The New Johari Window: #9 Turbulence

The New Johari Window: #9 Turbulence

A second kind of subsystem of the stream is also orderly, though it is much more complex. This is the whirlpool that is formed when the water hits an impediment (such as a submerged rock). The water in a whirlpool keeps changing directions; however, one can predict the change in direction since the water is moving in a predictable spiral formation. We know where the leaf that enters a whirlpool will be two seconds from now. However, we may not be able to predict where it will be in five seconds, since the whirlpool is likely to pull the leaf down below the surface of the water and throw it off into some other subsystem. This subsystem is aligned with either Arrow’s periodic (cyclical) or sequential (developmental) attractor system.

In a relationship, this whirlpool-type subsystem is represented by predictable changes in the life cycle and seasons of the relationship. Change is occurring in the relationship, but it is change that has occurred before in the way(s) in which these people relate to one another (seasonal change) or it is change that one can anticipate given the experiences of comparable relationships as they mature (lifecycle change). There is the unknown aspects of the change—as the relationship (like the leaf) is pulled into the vortex of the compelling change. We don’t know where it will end up after it completes the predictable cycle, but we can be relatively confident regarding the pattern of interpersonal change while it is in the cycle.

The stream also embraces a third subsystem that is to be found in the quiet pools that are tucked away behind a large boulder in the stream or at the edge of the stream beside a large sunken tree trunk. It is remarkable that a stream with rapidly flowing water also inevitably contains many subsystems that are not only very quiet but also stagnant. We can usually drink from the rapidly flowing water in a stream, but are warned (often by the smell) to avoid drinking from the stagnant pools. Yet, these pools are often the sources of nutrients for the ecosystem of the stream. Our leaf floats into the stagnant pool and remains there. It eventually sinks and joins with other rotting leaves to form a richly nutritious bio-mass for the living organisms of the stream. The quiet pools represent yet another form of order in the turbulent stream. Nothing changes. Everything eventually sinks and rots—contributing (paradoxically) to the ongoing revitalization of the bio-system. There is no attractor operating in this subsystem—other than gravity (which results in the sinking of leaves and other debris).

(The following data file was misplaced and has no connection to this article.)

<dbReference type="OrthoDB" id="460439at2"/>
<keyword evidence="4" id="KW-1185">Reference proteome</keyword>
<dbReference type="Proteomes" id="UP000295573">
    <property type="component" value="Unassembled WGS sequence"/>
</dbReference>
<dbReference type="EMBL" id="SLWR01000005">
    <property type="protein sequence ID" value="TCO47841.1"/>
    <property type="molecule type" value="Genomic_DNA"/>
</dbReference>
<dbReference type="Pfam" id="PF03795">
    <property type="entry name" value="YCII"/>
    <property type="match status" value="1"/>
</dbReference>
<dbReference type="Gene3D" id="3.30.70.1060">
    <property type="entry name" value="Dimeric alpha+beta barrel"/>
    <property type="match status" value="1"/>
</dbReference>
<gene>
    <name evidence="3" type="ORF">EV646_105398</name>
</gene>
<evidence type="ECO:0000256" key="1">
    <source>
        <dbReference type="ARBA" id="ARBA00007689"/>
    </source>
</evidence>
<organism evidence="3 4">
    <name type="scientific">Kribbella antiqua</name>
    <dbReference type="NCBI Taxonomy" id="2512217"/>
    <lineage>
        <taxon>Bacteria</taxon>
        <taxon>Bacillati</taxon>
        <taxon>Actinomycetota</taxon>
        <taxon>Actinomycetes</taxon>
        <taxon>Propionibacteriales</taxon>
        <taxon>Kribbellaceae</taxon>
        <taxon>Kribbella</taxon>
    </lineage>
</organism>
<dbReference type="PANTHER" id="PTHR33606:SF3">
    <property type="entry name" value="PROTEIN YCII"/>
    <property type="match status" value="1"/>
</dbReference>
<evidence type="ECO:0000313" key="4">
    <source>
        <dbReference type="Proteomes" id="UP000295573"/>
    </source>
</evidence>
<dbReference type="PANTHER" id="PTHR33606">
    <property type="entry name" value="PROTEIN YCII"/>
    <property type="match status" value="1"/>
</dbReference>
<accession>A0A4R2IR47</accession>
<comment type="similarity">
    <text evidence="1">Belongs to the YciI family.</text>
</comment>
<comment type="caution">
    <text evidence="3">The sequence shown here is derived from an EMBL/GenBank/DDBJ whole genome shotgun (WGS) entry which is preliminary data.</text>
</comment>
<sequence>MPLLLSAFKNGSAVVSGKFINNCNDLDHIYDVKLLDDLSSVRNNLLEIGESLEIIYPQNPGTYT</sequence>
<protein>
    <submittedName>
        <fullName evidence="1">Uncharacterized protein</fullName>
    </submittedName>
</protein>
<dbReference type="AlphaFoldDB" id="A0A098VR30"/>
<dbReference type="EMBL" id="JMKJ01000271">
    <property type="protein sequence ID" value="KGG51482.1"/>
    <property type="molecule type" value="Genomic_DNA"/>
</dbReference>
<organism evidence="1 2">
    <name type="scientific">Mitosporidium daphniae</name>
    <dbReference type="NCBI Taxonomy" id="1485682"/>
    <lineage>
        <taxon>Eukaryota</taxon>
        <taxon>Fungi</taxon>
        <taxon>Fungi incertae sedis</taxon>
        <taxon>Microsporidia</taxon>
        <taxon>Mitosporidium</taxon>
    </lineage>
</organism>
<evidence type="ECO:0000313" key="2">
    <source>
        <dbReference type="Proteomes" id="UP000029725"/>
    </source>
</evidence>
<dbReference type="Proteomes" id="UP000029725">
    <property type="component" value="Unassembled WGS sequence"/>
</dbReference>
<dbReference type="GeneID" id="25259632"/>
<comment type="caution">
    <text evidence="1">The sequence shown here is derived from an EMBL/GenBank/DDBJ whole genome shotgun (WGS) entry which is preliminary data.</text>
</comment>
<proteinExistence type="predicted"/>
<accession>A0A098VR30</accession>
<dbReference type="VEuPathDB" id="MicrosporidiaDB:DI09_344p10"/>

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William Bergquist

William BergquistWilliam Bergquist, Ph.D. An international coach and consultant, professor in the fields of psychology, management and public administration, author of more than 45 books, and president of a graduate school of psychology. Dr. Bergquist consults on and writes about personal, group, organizational and societal transitions and transformations. His published work ranges from the personal transitions of men and women in their 50s and the struggles of men and women in recovering from strokes to the experiences of freedom among the men and women of Eastern Europe following the collapse of the Soviet Union. In recent years, Bergquist has focused on the processes of organizational coaching. He is coauthor with Agnes Mura of coachbook, co-founder of the International Journal of Coaching in Organizations and co-founder of the International Consortium for Coaching in Organizations. His graduate school (The Professional School of Psychology: www.psychology.edu) offers Master and Doctoral degrees in both clinical and organizational psychology to mature, accomplished adults.

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